Who Is Going To Rehab?
A successful drug rehab program is one that reaches out to all kinds of people who need help and that provides those people with the skills they need to stay sober outside of the program. There are plenty of wonderful rehab facilities operating today, but who is getting help? Statistics can give us a lot of information about who is going to rehab and getting much-needed treatment.
What Can Be Treated In Rehab?
What happens in rehab depends on the type of addiction being treated, the age and experience of the patient and many other individualized factors. Information from surveys and research tell us that the majority of patients seeking help in rehab facilities are struggling with alcoholism or problem drinking. Nearly one-quarter of all admissions to rehab are people with an alcohol problem only.
A further 18 percent need treatment for alcohol addiction and abuse of another substance. Seventeen percent of people getting help are struggling with marijuana dependence, 14 percent need help for heroin addiction, and about 6 percent are battling addiction to non-heroin opioid drugs, most commonly prescription painkillers.
What Types Of People Seek Help?
Addiction is not a disease that targets one kind of person. Over 23 million people need to get treatment for addiction every year in the U.S. Among that population, 60 percent of people seeking help are white. Twenty percent of people in rehab are African American, 14 percent are Hispanic and 6 percent are Native American or Asian.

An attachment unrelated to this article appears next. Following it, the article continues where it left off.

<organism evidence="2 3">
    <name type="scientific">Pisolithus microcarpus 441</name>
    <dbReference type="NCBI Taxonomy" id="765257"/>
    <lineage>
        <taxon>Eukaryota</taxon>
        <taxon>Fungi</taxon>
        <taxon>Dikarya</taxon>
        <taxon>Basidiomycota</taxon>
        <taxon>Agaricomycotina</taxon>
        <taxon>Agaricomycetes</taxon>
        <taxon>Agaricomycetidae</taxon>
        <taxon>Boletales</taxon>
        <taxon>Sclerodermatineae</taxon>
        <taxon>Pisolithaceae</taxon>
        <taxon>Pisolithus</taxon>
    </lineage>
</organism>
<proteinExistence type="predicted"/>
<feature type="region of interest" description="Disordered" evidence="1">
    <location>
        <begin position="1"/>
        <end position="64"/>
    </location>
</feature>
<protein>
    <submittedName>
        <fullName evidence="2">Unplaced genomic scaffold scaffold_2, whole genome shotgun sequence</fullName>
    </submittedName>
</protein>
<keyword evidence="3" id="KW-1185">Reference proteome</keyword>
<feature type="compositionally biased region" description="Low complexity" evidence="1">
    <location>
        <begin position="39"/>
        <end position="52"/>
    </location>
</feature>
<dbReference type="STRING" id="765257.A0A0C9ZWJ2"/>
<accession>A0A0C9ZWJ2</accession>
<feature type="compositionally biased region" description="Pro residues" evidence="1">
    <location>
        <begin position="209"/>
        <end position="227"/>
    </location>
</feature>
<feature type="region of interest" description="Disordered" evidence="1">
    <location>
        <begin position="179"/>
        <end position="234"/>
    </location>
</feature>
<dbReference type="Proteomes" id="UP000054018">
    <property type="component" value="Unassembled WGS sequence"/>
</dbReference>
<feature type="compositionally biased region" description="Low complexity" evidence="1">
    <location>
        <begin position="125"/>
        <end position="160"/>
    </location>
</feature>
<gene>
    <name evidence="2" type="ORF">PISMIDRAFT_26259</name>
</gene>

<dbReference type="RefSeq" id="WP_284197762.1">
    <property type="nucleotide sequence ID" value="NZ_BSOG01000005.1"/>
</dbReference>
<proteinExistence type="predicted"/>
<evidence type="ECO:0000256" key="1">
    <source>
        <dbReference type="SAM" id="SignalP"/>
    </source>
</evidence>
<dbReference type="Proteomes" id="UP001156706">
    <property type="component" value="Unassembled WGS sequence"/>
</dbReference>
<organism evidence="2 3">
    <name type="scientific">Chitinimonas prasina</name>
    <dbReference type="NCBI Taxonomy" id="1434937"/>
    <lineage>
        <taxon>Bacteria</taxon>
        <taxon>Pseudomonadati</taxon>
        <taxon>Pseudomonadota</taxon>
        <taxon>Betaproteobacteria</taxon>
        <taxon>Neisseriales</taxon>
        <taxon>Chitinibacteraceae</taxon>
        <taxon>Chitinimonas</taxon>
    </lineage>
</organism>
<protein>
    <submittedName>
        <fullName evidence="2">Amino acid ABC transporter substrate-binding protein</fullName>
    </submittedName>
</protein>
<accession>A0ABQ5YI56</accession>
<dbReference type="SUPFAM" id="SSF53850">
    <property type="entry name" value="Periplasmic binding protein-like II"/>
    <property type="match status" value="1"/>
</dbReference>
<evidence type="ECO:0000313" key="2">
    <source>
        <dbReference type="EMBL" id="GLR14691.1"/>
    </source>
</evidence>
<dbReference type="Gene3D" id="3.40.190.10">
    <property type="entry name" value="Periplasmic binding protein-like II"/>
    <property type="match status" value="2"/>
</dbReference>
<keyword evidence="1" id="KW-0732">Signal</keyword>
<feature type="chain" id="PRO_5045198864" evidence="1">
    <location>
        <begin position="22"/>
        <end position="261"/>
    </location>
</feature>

People seeking treatment for addiction may be any age, although the majority of admissions are people between the ages of 25 and 29. The next most likely age for those seeking treatment is between 20 and 24, followed by 40 to 44, with numbers dropping off quickly after age 60. Although the makeup of people getting care for addiction is varied, access is still not perfect and not everyone who needs help is getting it.
Is Rehab Successful?
Drug rehab is successful for many people, but it is important to remember that addiction is a chronic illness and has no cure. Drug rehab success rate statistics refer to the ability of programs to set addicts on the path to long-term sobriety. Relapse is not considered failure, as most addicts can expect to give in to cravings at least once. In fact, statistics show that rates of relapse for addicts seeking treatment are similar to those for other chronic diseases such as high blood pressure and diabetes.
Words of encouragement for someone in rehab can go a long way toward helping him or her achieve successful sobriety. If you have someone in your life struggling to make it through rehab, lend your support, your words of inspiration and your time in order to help him or her along the path to long-term success.
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